This article was published in Australian Dictionary of Biography, Volume 10, (MUP), 1986
Samuel Gilfillan McLaren (1840-1914), missionary and educationist, was born on 17 September 1840 at Comrie, Perthshire, Scotland, son of Peter McLaren, head gardener of the Gask estate, and his wife, née Carmichael. An apt pupil, he wished to become a minister but, reluctant to put his parents to the expense, he served articles with a legal and banking firm, studying mathematics and modern languages at night. After four years he became a legal clerk with Tods, Murray & Jamieson in Edinburgh.
In 1870 McLaren's firm sent him to the United States of America in connexion with the missing earl of Aberdeen: McLaren was to establish the earl's brother as heir by proving that the earl was one and the same George Osborne who, childless, had died while serving as first mate on a ship bound for Melbourne. His successful handling of the case opened up excellent professional prospects but, spurning these, McLaren entered the University of Edinburgh, graduating M.A. in 1884. Then followed three years study at the Presbyterian Theological College and postgraduate work at Leipzig and Heidelberg, Germany. After ordination McLaren married Marjory Millar Bruce and went as missionary to Japan, becoming professor of history and biblical literature at the Presbyterian Union Theological Seminary, Tokyo. Eight years later 'lung troubles' drove him back to Scotland and, with health unimproved, he migrated to Melbourne in 1886.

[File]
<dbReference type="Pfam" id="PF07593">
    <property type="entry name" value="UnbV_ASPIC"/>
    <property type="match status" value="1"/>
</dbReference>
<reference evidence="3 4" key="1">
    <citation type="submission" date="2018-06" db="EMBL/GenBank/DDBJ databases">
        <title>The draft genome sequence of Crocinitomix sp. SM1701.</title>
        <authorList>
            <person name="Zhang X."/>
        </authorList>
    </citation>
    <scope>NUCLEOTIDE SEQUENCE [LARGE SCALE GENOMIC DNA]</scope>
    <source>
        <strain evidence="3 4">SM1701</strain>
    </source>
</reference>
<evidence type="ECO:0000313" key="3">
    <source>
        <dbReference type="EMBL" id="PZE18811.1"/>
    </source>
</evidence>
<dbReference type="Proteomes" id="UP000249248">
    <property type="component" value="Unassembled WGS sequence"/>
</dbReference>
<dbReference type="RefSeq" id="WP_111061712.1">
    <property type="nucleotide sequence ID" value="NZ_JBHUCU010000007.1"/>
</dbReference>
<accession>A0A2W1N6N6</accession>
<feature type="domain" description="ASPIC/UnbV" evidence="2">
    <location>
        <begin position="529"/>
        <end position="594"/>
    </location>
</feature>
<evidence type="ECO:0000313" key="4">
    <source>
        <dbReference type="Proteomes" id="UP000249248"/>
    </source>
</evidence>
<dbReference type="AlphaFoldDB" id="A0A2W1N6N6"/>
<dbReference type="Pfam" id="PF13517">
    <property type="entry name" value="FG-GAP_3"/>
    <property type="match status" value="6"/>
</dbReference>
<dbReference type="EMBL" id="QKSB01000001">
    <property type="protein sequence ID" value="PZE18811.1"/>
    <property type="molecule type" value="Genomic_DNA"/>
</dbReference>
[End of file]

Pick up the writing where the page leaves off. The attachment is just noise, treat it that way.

For two years McLaren served as minister at Coburg and as chaplain at Pentridge gaol. Then in 1889 he received a call to succeed Andrew Harper as principal of Presbyterian Ladies' College, Melbourne. He proved a born teacher and his wife 'a real helpmate in the work of the school'. He astutely saw the college through the penny-pinching days of the 1890s, accepting substantial financial restrictions while simultaneously conducting an advertising campaign to attract much-needed pupils. After the depression the school expanded and prospered.
Believing in equality of educational opportunity, McLaren stated in 1899 that as a result of giving girls as good an education as boys 'the listless anaemic female of the Lydia Languish type is being replaced by the active, healthy new woman of real life'. He had in charge the last generation of girls to be educated in the classical tradition, among them such gifted scholars as Enid Derham and Marion Phillips. He was exceptionally supportive of his headmasters, first J. P. Wilson, then James Bee whose modernization of the science curriculum produced a stream of medical women including (Dame) Jean Macnamara.
'Perhaps the greatest of the Principals of PLC', McLaren retired in 1911 and died on 20 September 1914 at Ferntree Gully. He was survived by his wife, his sons Samuel and Charles and his daughters Mary and Marjory, both of whom graduated from the University of Melbourne and, until marriage, taught at P.L.C.
Ann G. Smith, 'McLaren, Samuel Gilfillan (1840–1914)', Australian Dictionary of Biography, National Centre of Biography, Australian National University, http://adb.anu.edu.au/biography/mclaren-samuel-gilfillan-7410/text12889, published first in hardcopy 1986, accessed online 26 November 2014.
This article was first published in hardcopy in Australian Dictionary of Biography, Volume 10, (MUP), 1986